Contact // churchofthehighlands.com,  growleader.com  @layneschranz on Twitter

Episode Transcript

Rich – Hey everybody, welcome to the unSeminary podcast, my name’s Rich. I am so glad you’ve decided to spend some time with us today, I know you’ve got a lot going on at your church going into this weekend and it’s just our honor that you would take some time out, to plug us into your earbuds as we say, to wrestle through some issues today.

I am honored today to have Layne Schranz with us, from Church of Highlands. This is going to be an incredible conversation. For folks that don’t know Church of the Highlands, it’s a great church, a growing church, one of the fastest growing churches, if not the fastest growing church in the country. It started just in 2001, they’ve got 12 campuses in Alabama, plus a church online experience, online campus. 31 thousand people a week and you’re like, “Who are these guys, how come I’ve never heard of them before?” I know they take a little bit of pride in that. 31 thousand people attend weekly, a great church and for me the part that’s even more impressive is over 34 hundred small groups. So we’re so excited to have Larry with us, Layne with us today, sorry, on the show. Layne, thanks for coming.

Layne – You’re welcome Rich, I’m glad to be here. I’ve not been called Larry often, most people mess up my last name, not my first name.

Rich – Yeah, sorry about that, I’m just so glad that you’ve taken some time out to be with us today. Why don’t you tell us, for people who don’t know Church of the Highlands, why don’t you give us a sense of the ministry of Church of the Highlands?

Layne – Church of the Highlands was started by our Senior Pastor Chris Hodges February 4th of 2001 and it was actually an experiment by a group of guys, kind of led by Greg Surratt up at Seacoast Church and Billy Hornsby who is Pastor Chris’ father-in-law and another pastor named Rick Bezet and they just got together and decided to create a new model of church planting and that now turned into what you know as the ARC, the Association of Related Churches.

So Church of the Highlands and New Life Church in Conway, Arkansas, pastored by Rick Bezet, were both launched on the very same day with the same plan, the same strategy and it actually worked, so we decided to do it more. We have planted now over 500 churches in the last 14 and a half years, almost 15 years, which has just been a miracle to be a part of.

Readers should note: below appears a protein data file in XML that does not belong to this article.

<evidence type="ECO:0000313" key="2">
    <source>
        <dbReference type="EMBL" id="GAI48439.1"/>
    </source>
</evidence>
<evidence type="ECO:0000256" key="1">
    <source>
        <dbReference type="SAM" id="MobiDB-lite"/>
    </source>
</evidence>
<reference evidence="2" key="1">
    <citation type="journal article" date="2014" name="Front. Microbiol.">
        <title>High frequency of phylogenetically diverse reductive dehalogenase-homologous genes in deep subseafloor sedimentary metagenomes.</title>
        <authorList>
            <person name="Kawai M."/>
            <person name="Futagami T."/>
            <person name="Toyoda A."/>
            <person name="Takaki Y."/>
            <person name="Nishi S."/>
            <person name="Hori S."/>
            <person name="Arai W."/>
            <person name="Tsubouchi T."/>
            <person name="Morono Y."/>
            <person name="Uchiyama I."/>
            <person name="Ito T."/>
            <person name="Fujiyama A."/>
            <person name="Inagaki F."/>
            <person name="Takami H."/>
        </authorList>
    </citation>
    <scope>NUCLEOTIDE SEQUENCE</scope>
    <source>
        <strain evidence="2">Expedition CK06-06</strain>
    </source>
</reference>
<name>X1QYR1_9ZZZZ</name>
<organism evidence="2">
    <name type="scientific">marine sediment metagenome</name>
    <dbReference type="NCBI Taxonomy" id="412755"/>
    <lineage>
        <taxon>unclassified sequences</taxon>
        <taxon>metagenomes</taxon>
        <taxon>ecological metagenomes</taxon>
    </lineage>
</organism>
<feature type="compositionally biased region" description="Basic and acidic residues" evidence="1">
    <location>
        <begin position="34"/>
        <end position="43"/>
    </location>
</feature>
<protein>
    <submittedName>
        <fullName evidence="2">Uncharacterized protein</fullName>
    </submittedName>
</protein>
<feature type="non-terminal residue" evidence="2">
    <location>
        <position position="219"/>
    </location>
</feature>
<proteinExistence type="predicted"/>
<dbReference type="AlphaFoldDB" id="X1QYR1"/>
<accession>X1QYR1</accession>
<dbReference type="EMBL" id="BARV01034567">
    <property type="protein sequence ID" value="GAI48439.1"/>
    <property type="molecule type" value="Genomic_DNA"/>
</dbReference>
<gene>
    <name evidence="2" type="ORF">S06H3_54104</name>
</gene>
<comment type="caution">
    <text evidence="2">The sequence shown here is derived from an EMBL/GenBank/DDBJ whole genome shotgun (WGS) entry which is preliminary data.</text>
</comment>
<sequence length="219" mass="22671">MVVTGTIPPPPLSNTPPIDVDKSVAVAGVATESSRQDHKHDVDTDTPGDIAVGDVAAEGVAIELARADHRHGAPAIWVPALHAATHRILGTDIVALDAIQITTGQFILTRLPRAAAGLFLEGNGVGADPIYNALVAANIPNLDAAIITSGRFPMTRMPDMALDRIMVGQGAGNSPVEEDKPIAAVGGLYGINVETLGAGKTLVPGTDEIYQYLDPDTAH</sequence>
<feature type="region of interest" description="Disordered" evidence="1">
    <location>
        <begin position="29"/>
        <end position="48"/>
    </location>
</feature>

Church of the Highlands is a miracle in itself. Pastor Chris, I believe is just an amazing leader, but really he did a lot of work in his 20 years of ministry before Church of the Highlands, in studying proven models. So most great churches in America have had an impact on our church and he really did a good job, kind of formulating a plan and a strategy, taking the best things from the best churches and putting it together with a great vision and we’ve really followed through with that for 14 and a half years. We’ve only made things better, we’ve not changed the vision or how we implement the vision, we’ve just improved on how we do it. It’s been an amazing journey here in Alabama.

Rich – That’s incredible. Now why don’t you tell us about your role there at the church, what do you do Layne?

Layne – Yeah over the years I’ve kind of worn several hats. First a staff member, all your church planters know what that’s like. Pastor Chris was my Youth Pastor 26 years ago out in Colorado where I grew up.

Rich – Nice.

Layne – So I felt God calling me to come and join him. So we moved here to Alabama from Colorado Springs and at the beginning, when you’re the only staff member, you pretty much do everything. My main focus was starting our, what is now Highlands College, we have a ministry school and then all student ministries. Of course, I served as Associate Pastor and did whatever I could do to serve Pastor Chris.

Over the years my role has narrowed. Now I oversee our campuses, as you mentioned we have 12 campuses, I oversee those. That’s what I do within Highlands, and then outside of Highlands, I lead what we call Grow, which is our training network to help other churches. So we really created a system and a network to help other church with how we do what we do. So I lead that as well.